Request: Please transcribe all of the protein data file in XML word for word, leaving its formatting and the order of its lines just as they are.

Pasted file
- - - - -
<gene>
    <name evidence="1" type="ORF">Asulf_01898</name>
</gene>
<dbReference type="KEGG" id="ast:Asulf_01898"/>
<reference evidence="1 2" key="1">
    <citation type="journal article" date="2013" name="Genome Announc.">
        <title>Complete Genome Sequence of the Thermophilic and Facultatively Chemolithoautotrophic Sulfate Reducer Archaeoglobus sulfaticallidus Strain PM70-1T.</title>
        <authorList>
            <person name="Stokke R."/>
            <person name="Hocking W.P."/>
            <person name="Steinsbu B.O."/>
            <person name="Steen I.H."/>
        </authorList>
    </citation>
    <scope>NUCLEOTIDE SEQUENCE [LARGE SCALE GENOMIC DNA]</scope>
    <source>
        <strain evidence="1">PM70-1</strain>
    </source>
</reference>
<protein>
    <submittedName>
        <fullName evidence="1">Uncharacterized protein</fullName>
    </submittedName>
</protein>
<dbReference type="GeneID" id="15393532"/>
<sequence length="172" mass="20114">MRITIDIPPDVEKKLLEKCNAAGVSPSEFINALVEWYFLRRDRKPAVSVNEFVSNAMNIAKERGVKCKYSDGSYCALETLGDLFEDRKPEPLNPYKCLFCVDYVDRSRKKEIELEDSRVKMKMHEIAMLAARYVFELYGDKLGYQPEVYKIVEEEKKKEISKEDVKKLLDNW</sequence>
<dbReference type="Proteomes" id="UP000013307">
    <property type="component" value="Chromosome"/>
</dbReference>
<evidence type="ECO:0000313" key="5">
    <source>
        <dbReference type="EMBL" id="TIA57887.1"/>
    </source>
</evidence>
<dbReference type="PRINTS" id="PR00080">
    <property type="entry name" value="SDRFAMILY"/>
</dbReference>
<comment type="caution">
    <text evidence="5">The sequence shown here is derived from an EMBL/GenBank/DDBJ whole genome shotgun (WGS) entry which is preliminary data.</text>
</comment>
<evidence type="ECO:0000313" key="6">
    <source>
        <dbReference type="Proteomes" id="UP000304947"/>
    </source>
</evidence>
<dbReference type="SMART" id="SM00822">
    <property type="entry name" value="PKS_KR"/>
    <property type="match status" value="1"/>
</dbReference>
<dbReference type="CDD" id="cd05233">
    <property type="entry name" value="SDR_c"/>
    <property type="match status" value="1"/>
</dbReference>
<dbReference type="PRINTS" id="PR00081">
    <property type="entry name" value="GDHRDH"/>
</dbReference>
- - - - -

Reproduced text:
<gene>
    <name evidence="1" type="ORF">Asulf_01898</name>
</gene>
<dbReference type="KEGG" id="ast:Asulf_01898"/>
<reference evidence="1 2" key="1">
    <citation type="journal article" date="2013" name="Genome Announc.">
        <title>Complete Genome Sequence of the Thermophilic and Facultatively Chemolithoautotrophic Sulfate Reducer Archaeoglobus sulfaticallidus Strain PM70-1T.</title>
        <authorList>
            <person name="Stokke R."/>
            <person name="Hocking W.P."/>
            <person name="Steinsbu B.O."/>
            <person name="Steen I.H."/>
        </authorList>
    </citation>
    <scope>NUCLEOTIDE SEQUENCE [LARGE SCALE GENOMIC DNA]</scope>
    <source>
        <strain evidence="1">PM70-1</strain>
    </source>
</reference>
<protein>
    <submittedName>
        <fullName evidence="1">Uncharacterized protein</fullName>
    </submittedName>
</protein>
<dbReference type="GeneID" id="15393532"/>
<sequence length="172" mass="20114">MRITIDIPPDVEKKLLEKCNAAGVSPSEFINALVEWYFLRRDRKPAVSVNEFVSNAMNIAKERGVKCKYSDGSYCALETLGDLFEDRKPEPLNPYKCLFCVDYVDRSRKKEIELEDSRVKMKMHEIAMLAARYVFELYGDKLGYQPEVYKIVEEEKKKEISKEDVKKLLDNW</sequence>
<dbReference type="Proteomes" id="UP000013307">
    <property type="component" value="Chromosome"/>
</dbReference>
<evidence type="ECO:0000313" key="5">
    <source>
        <dbReference type="EMBL" id="TIA57887.1"/>
    </source>
</evidence>
<dbReference type="PRINTS" id="PR00080">
    <property type="entry name" value="SDRFAMILY"/>
</dbReference>
<comment type="caution">
    <text evidence="5">The sequence shown here is derived from an EMBL/GenBank/DDBJ whole genome shotgun (WGS) entry which is preliminary data.</text>
</comment>
<evidence type="ECO:0000313" key="6">
    <source>
        <dbReference type="Proteomes" id="UP000304947"/>
    </source>
</evidence>
<dbReference type="SMART" id="SM00822">
    <property type="entry name" value="PKS_KR"/>
    <property type="match status" value="1"/>
</dbReference>
<dbReference type="CDD" id="cd05233">
    <property type="entry name" value="SDR_c"/>
    <property type="match status" value="1"/>
</dbReference>
<dbReference type="PRINTS" id="PR00081">
    <property type="entry name" value="GDHRDH"/>
</dbReference>